WASHINGTON — Former Proud Boys leader Enrique Tarrio and three other members of the far-right extremist group were convicted Thursday of a plot to attack the US Capitol in a desperate bid to keep Donald Trump in power after the Republican lost the 2020 presidential election.
A jury in Washington, DC, found Tarrio, 39, the former “national chairman” of the neofascist organization, and three of his lieutenants — Joseph Biggs, 39, Ethan Nordean, 32, and Zachary Rehl, 37 — guilty of seditious conspiracy after hearing from dozens of witnesses over more than three months in one of the most serious cases brought in the stunning attack that unfolded on January 6, 2021, as the world watched on live TV.
Jurors cleared a fifth defendant — Dominic Pezzola — of the sedition charge, though he was convicted of other serious felonies. The judge excused the jury without delivering a verdict on some counts — including another conspiracy charge for Pezzola — after jurors failed to reach a unanimous decision.
It’s a significant milestone for the Justice Department, which has now secured seditious conspiracy convictions against the leaders of two major extremist groups prosecutors say were intent on keeping Democratic President Joe Biden out of the White House at all costs. The charge carries a prison sentence of up to 20 years.
“After January 6, I promised that the Justice Department would do everything in its power to hold accountable those responsible for the heinous attack that sought to disrupt a cornerstone of our democracy — the peaceful transfer of power to a newly elected government,” Attorney General Merrick Garland told reporters.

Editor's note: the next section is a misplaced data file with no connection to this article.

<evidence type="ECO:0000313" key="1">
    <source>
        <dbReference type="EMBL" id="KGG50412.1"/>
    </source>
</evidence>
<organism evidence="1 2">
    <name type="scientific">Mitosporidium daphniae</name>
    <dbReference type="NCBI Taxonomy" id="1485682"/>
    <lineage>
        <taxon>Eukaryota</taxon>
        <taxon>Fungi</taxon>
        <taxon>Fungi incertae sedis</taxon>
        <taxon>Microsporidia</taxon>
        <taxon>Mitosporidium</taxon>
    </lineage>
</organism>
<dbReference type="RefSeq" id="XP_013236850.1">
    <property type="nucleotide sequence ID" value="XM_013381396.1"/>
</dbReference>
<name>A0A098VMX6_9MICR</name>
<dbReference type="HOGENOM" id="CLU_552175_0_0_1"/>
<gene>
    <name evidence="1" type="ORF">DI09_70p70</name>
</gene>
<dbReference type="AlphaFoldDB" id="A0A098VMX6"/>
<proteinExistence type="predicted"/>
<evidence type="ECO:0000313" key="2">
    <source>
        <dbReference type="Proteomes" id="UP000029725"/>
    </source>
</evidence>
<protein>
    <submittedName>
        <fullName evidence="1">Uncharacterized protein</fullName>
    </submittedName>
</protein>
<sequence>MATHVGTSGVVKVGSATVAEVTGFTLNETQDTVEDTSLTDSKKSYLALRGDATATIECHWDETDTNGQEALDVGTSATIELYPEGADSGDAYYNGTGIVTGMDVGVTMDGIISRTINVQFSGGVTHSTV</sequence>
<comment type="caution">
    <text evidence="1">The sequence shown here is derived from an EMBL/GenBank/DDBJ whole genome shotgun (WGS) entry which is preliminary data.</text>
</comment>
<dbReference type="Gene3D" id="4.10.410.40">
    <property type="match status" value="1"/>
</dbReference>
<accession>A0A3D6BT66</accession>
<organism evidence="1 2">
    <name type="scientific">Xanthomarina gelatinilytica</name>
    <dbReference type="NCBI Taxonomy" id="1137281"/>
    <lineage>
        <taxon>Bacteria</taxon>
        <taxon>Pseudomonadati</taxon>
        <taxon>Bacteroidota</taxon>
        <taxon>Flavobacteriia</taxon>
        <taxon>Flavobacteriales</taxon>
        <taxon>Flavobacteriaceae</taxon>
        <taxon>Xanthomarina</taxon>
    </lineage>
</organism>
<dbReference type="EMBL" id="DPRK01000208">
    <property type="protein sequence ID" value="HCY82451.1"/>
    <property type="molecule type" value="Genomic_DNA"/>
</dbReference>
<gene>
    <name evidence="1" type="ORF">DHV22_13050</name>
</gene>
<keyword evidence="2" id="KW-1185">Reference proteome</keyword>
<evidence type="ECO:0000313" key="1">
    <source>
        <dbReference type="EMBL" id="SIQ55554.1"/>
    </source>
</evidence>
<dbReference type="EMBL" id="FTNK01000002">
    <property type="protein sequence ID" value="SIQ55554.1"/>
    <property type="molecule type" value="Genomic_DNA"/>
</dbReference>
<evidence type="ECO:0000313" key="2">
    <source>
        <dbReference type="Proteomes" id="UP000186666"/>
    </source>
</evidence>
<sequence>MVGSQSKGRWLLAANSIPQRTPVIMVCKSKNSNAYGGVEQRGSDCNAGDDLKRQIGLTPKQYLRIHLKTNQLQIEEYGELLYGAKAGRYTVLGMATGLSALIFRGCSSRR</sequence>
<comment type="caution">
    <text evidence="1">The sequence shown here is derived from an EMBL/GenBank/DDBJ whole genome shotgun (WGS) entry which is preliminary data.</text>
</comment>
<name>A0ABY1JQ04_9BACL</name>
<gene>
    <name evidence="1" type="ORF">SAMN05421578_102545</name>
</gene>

“Today’s verdict makes clear that the Justice Department will do everything in its power to defend the American people and American democracy,” Garland said.
Tarrio wasn’t in Washington on January 6, 2021 because he had been arrested two days earlier in a separate case and ordered out of the capital city. But prosecutors said he organized and directed the attack by Proud Boys who stormed the Capitol that day in an attempt to stop the certification by Congress of Biden’s election victory over Trump.
All five Proud Boy defendants were also convicted of several lesser charges, including obstruction of the proceedings of Congress, impeding law enforcement, and destruction of government property.
The 45-year-old Pezzola was also found guilty of robbery of US property. In widely viewed video footage from January 6, Pezzola can be seen using a stolen police riot shield to break a window at the Capitol.
Tarrio, behind bars since his March 2022 arrest, didn’t appear to show any emotion as the verdict was read. He hugged one of his lawyers and shook the hand of the other before leaving the courtroom. A few of the people sitting among the defendants’ relatives wiped away tears as the verdict was read.
The success of federal prosecutors in obtaining convictions for sedition among the January 6 rioters could raise the stakes for Trump and his aides in the probe by a special counsel into whether they plotted or fomented the Capitol attack.
Special Counsel Jack Smith in recent weeks has sought the testimony of many people close to Trump. They include former Vice President Mike Pence, who testified before a grand jury last week, likely giving prosecutors a key first-person account about certain conversations and events in the weeks preceding the riot.